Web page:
Cop28 is over. The final text has been released, delegates are home, and my classmates and I are now Duke UNFCCC Practicum alumni. The day COP28 ended, someone in the researchers’ constituency group chat sent the link to this Guardian article about the winners and losers of COP28, and it seemed to sum up my own observations at COP pretty well. Among the winners: the fossil fuel industry and clean energy companies, and among the losers: scientists, youth… the climate. An interesting juxtaposition.
I want to spend my last blog post reflecting on my experience as whole, on what I will say to people who ask what COP has been like, and on what will it take to actually fight climate change.
First – what do I think about the agreements? It was disheartening to receive the news that fossil fuel phase out language was not included in the final document (although Luna’s blog brings up interesting points about translations and potentially celebrating incremental steps). It was also extremely frustrating to follow along with other scientists and researchers about the rocky negotiations regarding the Global Stocktake (GST), where the science was being misinterpreted, intentionally left out, and not acted upon. And this is all the more disappointing after spending the past week, after I switched with the second half of the Duke class on Dec 7, at the Fall Meeting of the American Geophysical Union (AGU) in San Francisco, surrounded by intelligent, passionate natural scientists who have dedicated their lives to understanding more about our planet and the impact we have had.
The experience of attending even just part of COP28 in person has been crazy. I was in spaces that I have only dreamed about, listened to so many different talks about so many intersections within climate change, and learned from so many different people. Some of the most impactful sessions that I attended were those led by indigenous leaders and community members from regions around the world, and I am so grateful for the opportunity to learn from them and hear their stories.
I’ve been thinking about who’s voice was not being heard at COP, who was a COP28 loser because they couldn’t even be here or couldn’t enter this space successfully. Ceci’s post talks about the very high barrier to entry, and from the language to the cost of being here to the lack of opportunity to get a badge, there were so many people who are being left out. And in that same vein, there were a few people whose voices were amplified, the COP28 winners.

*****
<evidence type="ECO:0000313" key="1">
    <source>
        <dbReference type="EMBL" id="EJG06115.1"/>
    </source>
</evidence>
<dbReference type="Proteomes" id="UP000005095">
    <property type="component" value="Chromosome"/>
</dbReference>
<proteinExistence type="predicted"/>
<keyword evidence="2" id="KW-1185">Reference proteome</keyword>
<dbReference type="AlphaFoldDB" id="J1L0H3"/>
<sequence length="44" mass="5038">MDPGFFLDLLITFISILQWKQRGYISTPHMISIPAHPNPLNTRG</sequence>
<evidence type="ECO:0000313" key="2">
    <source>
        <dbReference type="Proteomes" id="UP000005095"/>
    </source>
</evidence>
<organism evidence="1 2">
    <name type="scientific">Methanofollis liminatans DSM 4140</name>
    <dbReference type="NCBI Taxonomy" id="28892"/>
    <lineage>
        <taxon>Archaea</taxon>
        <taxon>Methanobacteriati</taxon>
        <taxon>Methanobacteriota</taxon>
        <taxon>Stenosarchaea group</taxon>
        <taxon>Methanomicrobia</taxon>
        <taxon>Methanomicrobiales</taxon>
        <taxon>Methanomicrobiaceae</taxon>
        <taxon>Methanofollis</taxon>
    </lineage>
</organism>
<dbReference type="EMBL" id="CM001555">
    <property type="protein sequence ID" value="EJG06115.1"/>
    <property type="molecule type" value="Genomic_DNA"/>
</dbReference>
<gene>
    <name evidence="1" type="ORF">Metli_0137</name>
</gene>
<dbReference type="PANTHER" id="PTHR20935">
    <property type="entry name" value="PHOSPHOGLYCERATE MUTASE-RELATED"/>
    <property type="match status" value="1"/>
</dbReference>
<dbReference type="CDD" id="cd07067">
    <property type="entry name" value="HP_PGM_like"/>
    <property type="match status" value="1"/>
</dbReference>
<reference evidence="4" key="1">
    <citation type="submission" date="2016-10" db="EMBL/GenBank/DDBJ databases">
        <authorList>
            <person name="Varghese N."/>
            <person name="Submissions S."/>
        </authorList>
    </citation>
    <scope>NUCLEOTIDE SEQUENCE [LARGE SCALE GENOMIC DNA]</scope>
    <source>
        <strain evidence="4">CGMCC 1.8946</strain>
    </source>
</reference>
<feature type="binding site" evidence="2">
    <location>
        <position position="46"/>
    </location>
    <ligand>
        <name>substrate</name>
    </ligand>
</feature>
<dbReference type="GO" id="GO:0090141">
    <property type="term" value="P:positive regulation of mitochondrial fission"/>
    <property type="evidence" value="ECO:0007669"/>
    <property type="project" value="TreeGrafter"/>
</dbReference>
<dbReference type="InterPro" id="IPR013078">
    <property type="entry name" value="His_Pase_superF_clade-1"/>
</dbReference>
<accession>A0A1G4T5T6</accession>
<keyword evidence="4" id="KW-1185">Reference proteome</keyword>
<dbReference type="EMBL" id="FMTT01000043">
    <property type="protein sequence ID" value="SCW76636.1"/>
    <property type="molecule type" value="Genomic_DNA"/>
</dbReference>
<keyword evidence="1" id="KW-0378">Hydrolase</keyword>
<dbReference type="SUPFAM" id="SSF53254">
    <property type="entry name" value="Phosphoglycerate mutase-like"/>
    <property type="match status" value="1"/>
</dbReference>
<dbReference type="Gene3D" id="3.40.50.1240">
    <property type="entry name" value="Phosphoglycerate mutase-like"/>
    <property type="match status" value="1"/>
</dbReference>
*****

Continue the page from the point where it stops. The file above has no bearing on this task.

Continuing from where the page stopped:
So what is next? Where do we go from here? What has become so apparent to me is the need for a full-frontal, multilateral and vertical effort from all people to fight climate change. From scientists to governments of all levels to farmers to artists to civil society to private companies to everyone – we all must address climate change and we must work together to do so. Dania’s post asks if COP is even the right method to keep going, and no one has all of the right answers. The past two weeks I have been inspired and disillusioned, excited and frustrated, but most of all resolved. We must fight for climate action, for climate justice, for an equitable and just transition, for accountability and responsibility, for science-based action, for a livable future. COPs will not be the only solution, but I hope we can keep building off of the momentum from COP28. The titles (and contents) of Katie’s posts are words that I want to end on: the importance of thinking about who or what does your work serve and that the work continues after COP28.
My final, final words – thank you again to our fabulous TAs Ina and Gabriela and our incredible instructor Jackson. Biggest hugs to my wonderful classmates who clearly (from all of my links) inspire me and push me to think more and be better – I’m ending my COP28 experience with gratitude and passion because of you all.